As New York Times Science report Kenneth Chang puts it, scientists are hoping that Juno reveals much not only about the mysteries of Jupiter itself, but also the role Jupiter played in the formation of the rest of the Solar System:

On Tuesday, hours after arriving on Jupiter, NASA’s Juno spacecraft had already been flung by the planet’s immense gravity onto the outward leg of its orbit.

That was the plan, of course. The spacecraft arrived on Monday night, diving through intense barrages of radiation and reaching 130,000 miles per hour as it passed 2,900 miles above Jupiter’s cloud tops.

Juno fired its main engine for 35 minutes, slowing it down just enough to be captured by Jupiter’s gravity.

“Everything executed just like we designed it to,” Rick Nybakken, Juno’s project manager, said in an interview. “It’s doing very well.”

As the spacecraft sped around Jupiter, the team at NASA spent much of Tuesday eliminating its wobbles.

By design, Juno cartwheels as it flies, which helps stabilize the spacecraft. The firing of the main engine can induce slight wobbles because of fuel left in the tanks.

The mission controllers can compensate by adjusting the positions of Juno’s three 30-foot-long solar panels, much as a skater can adjust her spinning speed by pulling in her arms or extending them.

Once the realignment is complete, the spacecraft will resume communications via its main antenna.

This brief lull gives scientists and engineers time to catch their breath after Juno’s suspenseful but flawless arrival and before work begins to peer deep inside Jupiter.

Mission scientists will be looking for clues that might tell how the planets came together in the early history of the solar system.

“It’s the gateway to being that much closer to getting this really tantalizing science data,” Mr. Nybakken said.

The mission controllers can compensate by adjusting the positions of Juno’s three 30-foot-long solar panels, much as a skater can adjust her spinning speed by pulling in her arms or extending them.

Once the realignment is complete, the spacecraft will resume communications via its main antenna.

This brief lull gives scientists and engineers time to catch their breath after Juno’s suspenseful but flawless arrival and before work begins to peer deep inside Jupiter.

Mission scientists will be looking for clues that might tell how the planets came together in the early history of the solar system.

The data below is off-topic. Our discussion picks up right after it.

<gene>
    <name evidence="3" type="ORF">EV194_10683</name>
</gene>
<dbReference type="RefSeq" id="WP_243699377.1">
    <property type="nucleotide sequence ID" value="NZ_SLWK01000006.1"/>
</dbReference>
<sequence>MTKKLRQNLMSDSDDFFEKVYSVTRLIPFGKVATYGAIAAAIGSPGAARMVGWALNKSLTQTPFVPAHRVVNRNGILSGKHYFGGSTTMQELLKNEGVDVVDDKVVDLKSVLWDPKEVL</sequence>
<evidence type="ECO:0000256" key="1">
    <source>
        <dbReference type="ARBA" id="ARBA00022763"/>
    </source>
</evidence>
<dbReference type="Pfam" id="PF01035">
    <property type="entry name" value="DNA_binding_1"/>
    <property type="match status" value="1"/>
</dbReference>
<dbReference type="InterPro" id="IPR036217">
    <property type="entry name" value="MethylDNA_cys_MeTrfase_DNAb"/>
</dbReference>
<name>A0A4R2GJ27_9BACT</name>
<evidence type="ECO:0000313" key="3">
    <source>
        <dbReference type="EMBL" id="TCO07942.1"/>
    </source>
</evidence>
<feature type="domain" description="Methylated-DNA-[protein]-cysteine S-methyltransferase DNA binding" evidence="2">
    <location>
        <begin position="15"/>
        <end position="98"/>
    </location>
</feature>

“It’s the gateway to being that much closer to getting this really tantalizing science data,” Mr. Nybakken said.

It took five years for Juno to travel this far on its $1.1 billion mission, and the spacecraft is to make 37 orbits around Jupiter over the next 20 months. The science instruments, which were turned off for the arrival, will be restarted on Thursday.

Juno will spend the next two years orbiting Jupiter and taking various measurements of the gas giant and its numerous moons. Among the things that scientists are looking forward to are passes through the planet’s magnetic field that will attempt to confirm whether or not there is in fact a rocky, solid core somewhere beneath all of the hydrogen, helium, and other gases that make up Jupiter’s atmosphere. Additionally, measurements of the planet’s gravitational field are intended to help in understanding the role that the planet has played in the formation of the Solar System. Specifically, it has been theorized for some time that Jupiter’s presence in the Solar System helped to protect the inner planets — Mercury, Venus, Earth, and Mars — from many of the comet and asteroid strikes that would have plagued them over the four billion years since the Solar System began to form by capturing them in its own gravity or sufficiently diverting them so that they aren’t threats to the inner planets. This allowed those planets to form and, in the case of Earth, for life to form and flourish. Jupiter didn’t stop all such objects, of course, but it has been noted that each of the inner planets has suffered from far fewer strikes than might have been expected given the amount of material that was flying around during the early years of the Solar System. If this theory is correct, then we owe our existence to at least some degree to Jupiter and its massive gravitational pull.